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DAVOS, Switzerland (AP) — A diverse panel of decision-makers and experts from the United States, Europe and the Middle East found common ground on just one thing when it comes to dealing with the Iranian nuclear program Friday: A military strike could well spark a devastating counterattack.
and rejected the assertion by Turkish Deputy Prime Minister Ali Babacan that the program might be civilian, as Tehran has repeatedly claimed.
Khalid Al Bu-Ainnain, a former top Gulf military official, said Iran would "attack Israelis and U.S. forces in the Gulf" and the Gulf states might be drawn in as well.
Turki, a former Saudi intelligence chief who is a brother of Foreign Minister Prince Saud al-Faisal, said that "Iran will strike back wherever it can, throughout the globe. My country and other countries — all countries — will be in the firing line. Iran has assets all over the world that it can use."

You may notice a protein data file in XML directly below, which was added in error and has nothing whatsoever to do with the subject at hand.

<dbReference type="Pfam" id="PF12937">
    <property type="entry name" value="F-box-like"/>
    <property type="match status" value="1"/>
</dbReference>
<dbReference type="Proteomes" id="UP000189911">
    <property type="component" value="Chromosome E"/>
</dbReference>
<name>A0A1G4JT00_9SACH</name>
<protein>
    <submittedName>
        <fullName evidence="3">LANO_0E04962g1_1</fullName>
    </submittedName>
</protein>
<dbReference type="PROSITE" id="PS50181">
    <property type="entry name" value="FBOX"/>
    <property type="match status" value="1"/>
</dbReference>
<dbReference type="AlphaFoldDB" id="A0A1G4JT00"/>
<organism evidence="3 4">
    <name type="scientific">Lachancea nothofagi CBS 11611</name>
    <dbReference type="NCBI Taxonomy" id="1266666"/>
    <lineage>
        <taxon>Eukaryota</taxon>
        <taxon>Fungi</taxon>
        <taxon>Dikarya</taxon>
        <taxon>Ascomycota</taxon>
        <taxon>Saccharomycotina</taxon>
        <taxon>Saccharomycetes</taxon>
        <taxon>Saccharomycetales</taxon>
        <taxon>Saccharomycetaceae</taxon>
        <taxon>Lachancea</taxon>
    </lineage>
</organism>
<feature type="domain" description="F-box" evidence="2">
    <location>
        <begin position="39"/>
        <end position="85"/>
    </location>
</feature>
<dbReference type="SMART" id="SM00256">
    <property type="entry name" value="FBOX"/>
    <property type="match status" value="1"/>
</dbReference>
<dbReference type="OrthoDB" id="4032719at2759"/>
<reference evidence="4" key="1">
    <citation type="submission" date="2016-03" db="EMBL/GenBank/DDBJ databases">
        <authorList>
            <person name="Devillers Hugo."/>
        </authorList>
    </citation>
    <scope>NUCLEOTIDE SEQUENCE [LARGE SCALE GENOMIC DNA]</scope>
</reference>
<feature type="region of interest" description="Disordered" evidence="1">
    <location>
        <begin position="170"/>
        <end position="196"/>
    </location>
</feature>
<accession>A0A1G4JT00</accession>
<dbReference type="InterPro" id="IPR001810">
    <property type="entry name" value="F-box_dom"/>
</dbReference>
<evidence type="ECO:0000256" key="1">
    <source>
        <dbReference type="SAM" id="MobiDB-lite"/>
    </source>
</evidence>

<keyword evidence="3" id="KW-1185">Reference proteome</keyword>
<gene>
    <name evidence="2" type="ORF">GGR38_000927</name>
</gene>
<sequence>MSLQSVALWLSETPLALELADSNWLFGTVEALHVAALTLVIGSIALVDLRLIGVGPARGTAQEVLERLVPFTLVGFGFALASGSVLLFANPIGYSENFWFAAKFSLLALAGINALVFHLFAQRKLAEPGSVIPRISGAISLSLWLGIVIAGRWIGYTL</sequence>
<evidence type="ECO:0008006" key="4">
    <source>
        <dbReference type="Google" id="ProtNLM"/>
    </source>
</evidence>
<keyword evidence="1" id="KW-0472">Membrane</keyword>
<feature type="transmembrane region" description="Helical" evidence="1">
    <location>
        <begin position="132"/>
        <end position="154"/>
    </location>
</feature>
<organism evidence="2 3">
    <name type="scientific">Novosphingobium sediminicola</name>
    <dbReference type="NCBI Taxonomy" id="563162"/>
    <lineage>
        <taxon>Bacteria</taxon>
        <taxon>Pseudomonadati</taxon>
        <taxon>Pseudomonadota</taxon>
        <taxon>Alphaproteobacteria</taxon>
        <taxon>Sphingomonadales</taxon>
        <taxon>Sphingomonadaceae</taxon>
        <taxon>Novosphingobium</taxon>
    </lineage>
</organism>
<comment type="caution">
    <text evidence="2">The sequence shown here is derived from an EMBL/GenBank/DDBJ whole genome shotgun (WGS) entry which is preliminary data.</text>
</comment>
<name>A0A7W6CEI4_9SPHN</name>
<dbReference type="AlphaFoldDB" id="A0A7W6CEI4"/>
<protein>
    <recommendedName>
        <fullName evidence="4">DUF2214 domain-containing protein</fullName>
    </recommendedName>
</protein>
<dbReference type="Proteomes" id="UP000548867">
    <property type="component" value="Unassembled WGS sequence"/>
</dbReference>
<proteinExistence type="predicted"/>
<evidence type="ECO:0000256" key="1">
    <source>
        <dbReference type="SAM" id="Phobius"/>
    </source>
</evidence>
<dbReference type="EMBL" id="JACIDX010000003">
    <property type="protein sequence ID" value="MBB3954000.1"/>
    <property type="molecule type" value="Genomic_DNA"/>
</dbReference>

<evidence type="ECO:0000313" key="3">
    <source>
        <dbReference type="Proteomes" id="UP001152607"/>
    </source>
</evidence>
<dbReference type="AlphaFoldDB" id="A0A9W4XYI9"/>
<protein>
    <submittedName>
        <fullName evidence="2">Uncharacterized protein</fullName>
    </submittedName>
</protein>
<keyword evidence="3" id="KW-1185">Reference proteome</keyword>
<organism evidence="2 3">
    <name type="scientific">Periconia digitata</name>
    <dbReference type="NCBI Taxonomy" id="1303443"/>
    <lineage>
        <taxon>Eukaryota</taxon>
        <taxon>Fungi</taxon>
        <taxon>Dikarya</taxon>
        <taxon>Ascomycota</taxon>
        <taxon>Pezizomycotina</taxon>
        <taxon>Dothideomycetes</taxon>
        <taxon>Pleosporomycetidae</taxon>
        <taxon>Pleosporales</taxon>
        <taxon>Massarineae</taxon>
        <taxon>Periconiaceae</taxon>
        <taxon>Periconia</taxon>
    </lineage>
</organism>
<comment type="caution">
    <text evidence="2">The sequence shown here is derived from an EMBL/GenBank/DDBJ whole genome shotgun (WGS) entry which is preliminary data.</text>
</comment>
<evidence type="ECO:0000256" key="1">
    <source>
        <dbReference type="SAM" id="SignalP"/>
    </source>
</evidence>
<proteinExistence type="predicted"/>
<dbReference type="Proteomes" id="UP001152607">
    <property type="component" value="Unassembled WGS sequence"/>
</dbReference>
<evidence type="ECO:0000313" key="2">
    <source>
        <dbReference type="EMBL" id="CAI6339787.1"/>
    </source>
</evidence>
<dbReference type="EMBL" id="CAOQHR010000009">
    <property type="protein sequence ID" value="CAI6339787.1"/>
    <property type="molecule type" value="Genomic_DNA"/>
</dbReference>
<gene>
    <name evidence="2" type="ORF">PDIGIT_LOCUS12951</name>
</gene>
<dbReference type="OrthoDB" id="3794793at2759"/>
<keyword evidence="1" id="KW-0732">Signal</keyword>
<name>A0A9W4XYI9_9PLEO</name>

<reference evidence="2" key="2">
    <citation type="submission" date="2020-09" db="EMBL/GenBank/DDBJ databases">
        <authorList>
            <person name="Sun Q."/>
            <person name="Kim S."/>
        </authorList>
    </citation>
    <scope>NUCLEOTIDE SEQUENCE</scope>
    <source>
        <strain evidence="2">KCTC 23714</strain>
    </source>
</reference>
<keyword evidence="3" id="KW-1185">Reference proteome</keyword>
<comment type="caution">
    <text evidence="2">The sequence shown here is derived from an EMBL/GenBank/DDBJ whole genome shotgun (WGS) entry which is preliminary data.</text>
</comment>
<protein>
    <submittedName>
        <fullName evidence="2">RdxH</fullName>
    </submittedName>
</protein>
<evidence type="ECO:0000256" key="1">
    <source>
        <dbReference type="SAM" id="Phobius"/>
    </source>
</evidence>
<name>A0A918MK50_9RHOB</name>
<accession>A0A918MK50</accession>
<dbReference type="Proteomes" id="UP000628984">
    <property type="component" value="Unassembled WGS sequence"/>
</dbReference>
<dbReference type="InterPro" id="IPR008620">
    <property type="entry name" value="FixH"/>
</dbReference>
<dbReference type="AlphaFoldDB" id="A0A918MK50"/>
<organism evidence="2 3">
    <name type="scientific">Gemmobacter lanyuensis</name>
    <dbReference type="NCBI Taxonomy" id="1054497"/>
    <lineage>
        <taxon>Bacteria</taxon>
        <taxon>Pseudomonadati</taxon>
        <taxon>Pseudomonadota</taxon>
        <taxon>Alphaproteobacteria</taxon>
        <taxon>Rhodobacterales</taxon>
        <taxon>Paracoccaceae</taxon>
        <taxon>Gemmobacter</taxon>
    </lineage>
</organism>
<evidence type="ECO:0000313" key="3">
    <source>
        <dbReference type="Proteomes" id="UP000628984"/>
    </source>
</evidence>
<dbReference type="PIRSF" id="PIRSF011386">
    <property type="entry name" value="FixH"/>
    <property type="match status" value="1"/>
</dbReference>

Not to be outdone, Haass added that Iran might interfere with the flow of oil as well.
"If there were (ever) a mix of terrorism and nuclear materials, that dangerous mixture is more likely to come from Pakistan in our lifetime than anywhere else."